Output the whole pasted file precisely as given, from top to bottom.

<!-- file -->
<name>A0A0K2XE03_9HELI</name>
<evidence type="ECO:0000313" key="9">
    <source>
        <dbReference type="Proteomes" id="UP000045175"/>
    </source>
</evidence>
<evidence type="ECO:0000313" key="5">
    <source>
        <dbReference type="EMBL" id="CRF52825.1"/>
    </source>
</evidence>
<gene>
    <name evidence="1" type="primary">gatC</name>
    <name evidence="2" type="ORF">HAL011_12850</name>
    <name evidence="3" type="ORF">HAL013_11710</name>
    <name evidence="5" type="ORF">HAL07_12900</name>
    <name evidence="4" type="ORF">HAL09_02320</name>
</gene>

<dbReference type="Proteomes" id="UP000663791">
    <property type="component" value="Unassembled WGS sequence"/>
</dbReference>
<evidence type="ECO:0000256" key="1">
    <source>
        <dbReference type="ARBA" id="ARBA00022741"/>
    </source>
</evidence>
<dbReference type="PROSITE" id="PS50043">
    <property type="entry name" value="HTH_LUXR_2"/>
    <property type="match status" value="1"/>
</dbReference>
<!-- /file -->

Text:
<name>A0A0K2XE03_9HELI</name>
<evidence type="ECO:0000313" key="9">
    <source>
        <dbReference type="Proteomes" id="UP000045175"/>
    </source>
</evidence>
<evidence type="ECO:0000313" key="5">
    <source>
        <dbReference type="EMBL" id="CRF52825.1"/>
    </source>
</evidence>
<gene>
    <name evidence="1" type="primary">gatC</name>
    <name evidence="2" type="ORF">HAL011_12850</name>
    <name evidence="3" type="ORF">HAL013_11710</name>
    <name evidence="5" type="ORF">HAL07_12900</name>
    <name evidence="4" type="ORF">HAL09_02320</name>
</gene>

<dbReference type="Proteomes" id="UP000663791">
    <property type="component" value="Unassembled WGS sequence"/>
</dbReference>
<evidence type="ECO:0000256" key="1">
    <source>
        <dbReference type="ARBA" id="ARBA00022741"/>
    </source>
</evidence>
<dbReference type="PROSITE" id="PS50043">
    <property type="entry name" value="HTH_LUXR_2"/>
    <property type="match status" value="1"/>
</dbReference>